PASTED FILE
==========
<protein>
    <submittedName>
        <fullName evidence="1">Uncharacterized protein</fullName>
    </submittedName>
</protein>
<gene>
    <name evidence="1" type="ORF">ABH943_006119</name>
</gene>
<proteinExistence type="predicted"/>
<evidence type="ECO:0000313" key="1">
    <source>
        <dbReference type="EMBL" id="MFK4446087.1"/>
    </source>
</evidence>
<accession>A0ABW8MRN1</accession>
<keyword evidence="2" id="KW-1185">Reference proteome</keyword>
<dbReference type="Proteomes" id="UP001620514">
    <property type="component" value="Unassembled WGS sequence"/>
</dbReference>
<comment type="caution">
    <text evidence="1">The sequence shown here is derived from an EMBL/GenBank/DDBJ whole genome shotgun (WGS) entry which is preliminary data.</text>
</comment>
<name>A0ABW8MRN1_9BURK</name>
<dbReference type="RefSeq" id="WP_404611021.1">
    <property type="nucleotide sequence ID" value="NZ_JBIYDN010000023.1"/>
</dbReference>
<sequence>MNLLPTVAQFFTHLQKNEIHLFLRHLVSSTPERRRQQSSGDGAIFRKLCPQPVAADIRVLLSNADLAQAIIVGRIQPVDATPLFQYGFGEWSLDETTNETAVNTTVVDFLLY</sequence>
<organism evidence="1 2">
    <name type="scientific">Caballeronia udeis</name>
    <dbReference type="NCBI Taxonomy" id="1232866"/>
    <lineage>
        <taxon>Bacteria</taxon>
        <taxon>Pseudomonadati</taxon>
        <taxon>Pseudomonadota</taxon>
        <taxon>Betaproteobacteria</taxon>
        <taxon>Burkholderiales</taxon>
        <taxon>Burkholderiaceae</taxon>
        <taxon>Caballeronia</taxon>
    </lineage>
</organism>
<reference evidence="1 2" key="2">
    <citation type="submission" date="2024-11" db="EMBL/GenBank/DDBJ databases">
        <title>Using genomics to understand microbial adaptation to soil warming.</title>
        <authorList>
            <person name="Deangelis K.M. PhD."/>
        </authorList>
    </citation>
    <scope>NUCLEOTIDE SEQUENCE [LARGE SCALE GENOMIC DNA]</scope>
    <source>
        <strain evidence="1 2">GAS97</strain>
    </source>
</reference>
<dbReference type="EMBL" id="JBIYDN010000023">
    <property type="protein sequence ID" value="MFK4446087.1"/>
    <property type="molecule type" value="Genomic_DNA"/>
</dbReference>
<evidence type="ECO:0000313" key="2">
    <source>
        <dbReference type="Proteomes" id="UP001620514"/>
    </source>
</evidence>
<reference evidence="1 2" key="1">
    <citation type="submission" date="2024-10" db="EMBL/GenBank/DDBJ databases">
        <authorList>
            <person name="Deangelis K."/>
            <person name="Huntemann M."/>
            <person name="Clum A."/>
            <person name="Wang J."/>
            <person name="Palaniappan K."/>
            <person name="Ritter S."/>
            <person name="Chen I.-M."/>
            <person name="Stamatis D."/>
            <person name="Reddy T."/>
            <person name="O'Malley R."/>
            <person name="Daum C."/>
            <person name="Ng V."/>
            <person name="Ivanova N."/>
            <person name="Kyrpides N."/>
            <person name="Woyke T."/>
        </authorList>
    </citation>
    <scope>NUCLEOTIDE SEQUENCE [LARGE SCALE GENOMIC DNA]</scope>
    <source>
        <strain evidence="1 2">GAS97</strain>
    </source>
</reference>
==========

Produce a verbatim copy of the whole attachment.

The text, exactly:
<protein>
    <submittedName>
        <fullName evidence="1">Uncharacterized protein</fullName>
    </submittedName>
</protein>
<gene>
    <name evidence="1" type="ORF">ABH943_006119</name>
</gene>
<proteinExistence type="predicted"/>
<evidence type="ECO:0000313" key="1">
    <source>
        <dbReference type="EMBL" id="MFK4446087.1"/>
    </source>
</evidence>
<accession>A0ABW8MRN1</accession>
<keyword evidence="2" id="KW-1185">Reference proteome</keyword>
<dbReference type="Proteomes" id="UP001620514">
    <property type="component" value="Unassembled WGS sequence"/>
</dbReference>
<comment type="caution">
    <text evidence="1">The sequence shown here is derived from an EMBL/GenBank/DDBJ whole genome shotgun (WGS) entry which is preliminary data.</text>
</comment>
<name>A0ABW8MRN1_9BURK</name>
<dbReference type="RefSeq" id="WP_404611021.1">
    <property type="nucleotide sequence ID" value="NZ_JBIYDN010000023.1"/>
</dbReference>
<sequence>MNLLPTVAQFFTHLQKNEIHLFLRHLVSSTPERRRQQSSGDGAIFRKLCPQPVAADIRVLLSNADLAQAIIVGRIQPVDATPLFQYGFGEWSLDETTNETAVNTTVVDFLLY</sequence>
<organism evidence="1 2">
    <name type="scientific">Caballeronia udeis</name>
    <dbReference type="NCBI Taxonomy" id="1232866"/>
    <lineage>
        <taxon>Bacteria</taxon>
        <taxon>Pseudomonadati</taxon>
        <taxon>Pseudomonadota</taxon>
        <taxon>Betaproteobacteria</taxon>
        <taxon>Burkholderiales</taxon>
        <taxon>Burkholderiaceae</taxon>
        <taxon>Caballeronia</taxon>
    </lineage>
</organism>
<reference evidence="1 2" key="2">
    <citation type="submission" date="2024-11" db="EMBL/GenBank/DDBJ databases">
        <title>Using genomics to understand microbial adaptation to soil warming.</title>
        <authorList>
            <person name="Deangelis K.M. PhD."/>
        </authorList>
    </citation>
    <scope>NUCLEOTIDE SEQUENCE [LARGE SCALE GENOMIC DNA]</scope>
    <source>
        <strain evidence="1 2">GAS97</strain>
    </source>
</reference>
<dbReference type="EMBL" id="JBIYDN010000023">
    <property type="protein sequence ID" value="MFK4446087.1"/>
    <property type="molecule type" value="Genomic_DNA"/>
</dbReference>
<evidence type="ECO:0000313" key="2">
    <source>
        <dbReference type="Proteomes" id="UP001620514"/>
    </source>
</evidence>
<reference evidence="1 2" key="1">
    <citation type="submission" date="2024-10" db="EMBL/GenBank/DDBJ databases">
        <authorList>
            <person name="Deangelis K."/>
            <person name="Huntemann M."/>
            <person name="Clum A."/>
            <person name="Wang J."/>
            <person name="Palaniappan K."/>
            <person name="Ritter S."/>
            <person name="Chen I.-M."/>
            <person name="Stamatis D."/>
            <person name="Reddy T."/>
            <person name="O'Malley R."/>
            <person name="Daum C."/>
            <person name="Ng V."/>
            <person name="Ivanova N."/>
            <person name="Kyrpides N."/>
            <person name="Woyke T."/>
        </authorList>
    </citation>
    <scope>NUCLEOTIDE SEQUENCE [LARGE SCALE GENOMIC DNA]</scope>
    <source>
        <strain evidence="1 2">GAS97</strain>
    </source>
</reference>